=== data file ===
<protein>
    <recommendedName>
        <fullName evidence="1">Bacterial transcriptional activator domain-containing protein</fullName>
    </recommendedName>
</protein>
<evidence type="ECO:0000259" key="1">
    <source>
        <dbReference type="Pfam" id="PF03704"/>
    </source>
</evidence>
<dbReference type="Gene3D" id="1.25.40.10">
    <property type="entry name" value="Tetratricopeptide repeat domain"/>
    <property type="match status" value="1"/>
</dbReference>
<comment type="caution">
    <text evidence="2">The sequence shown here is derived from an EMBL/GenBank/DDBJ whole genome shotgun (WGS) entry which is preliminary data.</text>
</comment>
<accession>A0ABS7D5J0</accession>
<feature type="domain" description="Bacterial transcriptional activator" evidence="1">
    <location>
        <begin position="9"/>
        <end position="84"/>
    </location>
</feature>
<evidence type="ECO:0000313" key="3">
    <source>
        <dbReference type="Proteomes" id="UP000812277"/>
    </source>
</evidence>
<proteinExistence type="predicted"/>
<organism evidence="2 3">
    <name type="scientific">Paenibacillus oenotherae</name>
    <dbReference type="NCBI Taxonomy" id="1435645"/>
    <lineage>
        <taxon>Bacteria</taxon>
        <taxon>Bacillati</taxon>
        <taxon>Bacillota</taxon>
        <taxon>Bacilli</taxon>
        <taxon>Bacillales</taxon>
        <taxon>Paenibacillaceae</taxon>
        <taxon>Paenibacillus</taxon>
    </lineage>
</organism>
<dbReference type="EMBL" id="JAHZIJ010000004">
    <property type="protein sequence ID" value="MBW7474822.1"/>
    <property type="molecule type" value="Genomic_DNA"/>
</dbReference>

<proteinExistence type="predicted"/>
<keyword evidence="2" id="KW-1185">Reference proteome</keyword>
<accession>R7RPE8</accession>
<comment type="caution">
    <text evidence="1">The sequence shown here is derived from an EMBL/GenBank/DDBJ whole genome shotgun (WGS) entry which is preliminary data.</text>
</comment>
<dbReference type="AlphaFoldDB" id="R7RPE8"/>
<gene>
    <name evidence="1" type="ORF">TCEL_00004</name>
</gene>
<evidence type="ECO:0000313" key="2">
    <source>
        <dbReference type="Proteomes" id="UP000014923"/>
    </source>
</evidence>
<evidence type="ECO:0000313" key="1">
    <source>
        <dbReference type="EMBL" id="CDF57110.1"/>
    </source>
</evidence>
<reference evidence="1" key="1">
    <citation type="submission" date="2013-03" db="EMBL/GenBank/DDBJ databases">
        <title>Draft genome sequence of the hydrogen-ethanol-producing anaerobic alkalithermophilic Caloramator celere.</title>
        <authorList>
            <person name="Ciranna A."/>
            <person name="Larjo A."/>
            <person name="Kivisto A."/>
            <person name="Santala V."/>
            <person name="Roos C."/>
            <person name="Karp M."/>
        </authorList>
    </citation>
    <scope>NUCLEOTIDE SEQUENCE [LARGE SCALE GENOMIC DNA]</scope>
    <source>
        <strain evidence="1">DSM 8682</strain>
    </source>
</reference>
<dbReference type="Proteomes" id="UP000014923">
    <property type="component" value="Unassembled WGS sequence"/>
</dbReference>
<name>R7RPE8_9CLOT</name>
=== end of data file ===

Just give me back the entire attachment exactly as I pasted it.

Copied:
<protein>
    <recommendedName>
        <fullName evidence="1">Bacterial transcriptional activator domain-containing protein</fullName>
    </recommendedName>
</protein>
<evidence type="ECO:0000259" key="1">
    <source>
        <dbReference type="Pfam" id="PF03704"/>
    </source>
</evidence>
<dbReference type="Gene3D" id="1.25.40.10">
    <property type="entry name" value="Tetratricopeptide repeat domain"/>
    <property type="match status" value="1"/>
</dbReference>
<comment type="caution">
    <text evidence="2">The sequence shown here is derived from an EMBL/GenBank/DDBJ whole genome shotgun (WGS) entry which is preliminary data.</text>
</comment>
<accession>A0ABS7D5J0</accession>
<feature type="domain" description="Bacterial transcriptional activator" evidence="1">
    <location>
        <begin position="9"/>
        <end position="84"/>
    </location>
</feature>
<evidence type="ECO:0000313" key="3">
    <source>
        <dbReference type="Proteomes" id="UP000812277"/>
    </source>
</evidence>
<proteinExistence type="predicted"/>
<organism evidence="2 3">
    <name type="scientific">Paenibacillus oenotherae</name>
    <dbReference type="NCBI Taxonomy" id="1435645"/>
    <lineage>
        <taxon>Bacteria</taxon>
        <taxon>Bacillati</taxon>
        <taxon>Bacillota</taxon>
        <taxon>Bacilli</taxon>
        <taxon>Bacillales</taxon>
        <taxon>Paenibacillaceae</taxon>
        <taxon>Paenibacillus</taxon>
    </lineage>
</organism>
<dbReference type="EMBL" id="JAHZIJ010000004">
    <property type="protein sequence ID" value="MBW7474822.1"/>
    <property type="molecule type" value="Genomic_DNA"/>
</dbReference>

<proteinExistence type="predicted"/>
<keyword evidence="2" id="KW-1185">Reference proteome</keyword>
<accession>R7RPE8</accession>
<comment type="caution">
    <text evidence="1">The sequence shown here is derived from an EMBL/GenBank/DDBJ whole genome shotgun (WGS) entry which is preliminary data.</text>
</comment>
<dbReference type="AlphaFoldDB" id="R7RPE8"/>
<gene>
    <name evidence="1" type="ORF">TCEL_00004</name>
</gene>
<evidence type="ECO:0000313" key="2">
    <source>
        <dbReference type="Proteomes" id="UP000014923"/>
    </source>
</evidence>
<evidence type="ECO:0000313" key="1">
    <source>
        <dbReference type="EMBL" id="CDF57110.1"/>
    </source>
</evidence>
<reference evidence="1" key="1">
    <citation type="submission" date="2013-03" db="EMBL/GenBank/DDBJ databases">
        <title>Draft genome sequence of the hydrogen-ethanol-producing anaerobic alkalithermophilic Caloramator celere.</title>
        <authorList>
            <person name="Ciranna A."/>
            <person name="Larjo A."/>
            <person name="Kivisto A."/>
            <person name="Santala V."/>
            <person name="Roos C."/>
            <person name="Karp M."/>
        </authorList>
    </citation>
    <scope>NUCLEOTIDE SEQUENCE [LARGE SCALE GENOMIC DNA]</scope>
    <source>
        <strain evidence="1">DSM 8682</strain>
    </source>
</reference>
<dbReference type="Proteomes" id="UP000014923">
    <property type="component" value="Unassembled WGS sequence"/>
</dbReference>
<name>R7RPE8_9CLOT</name>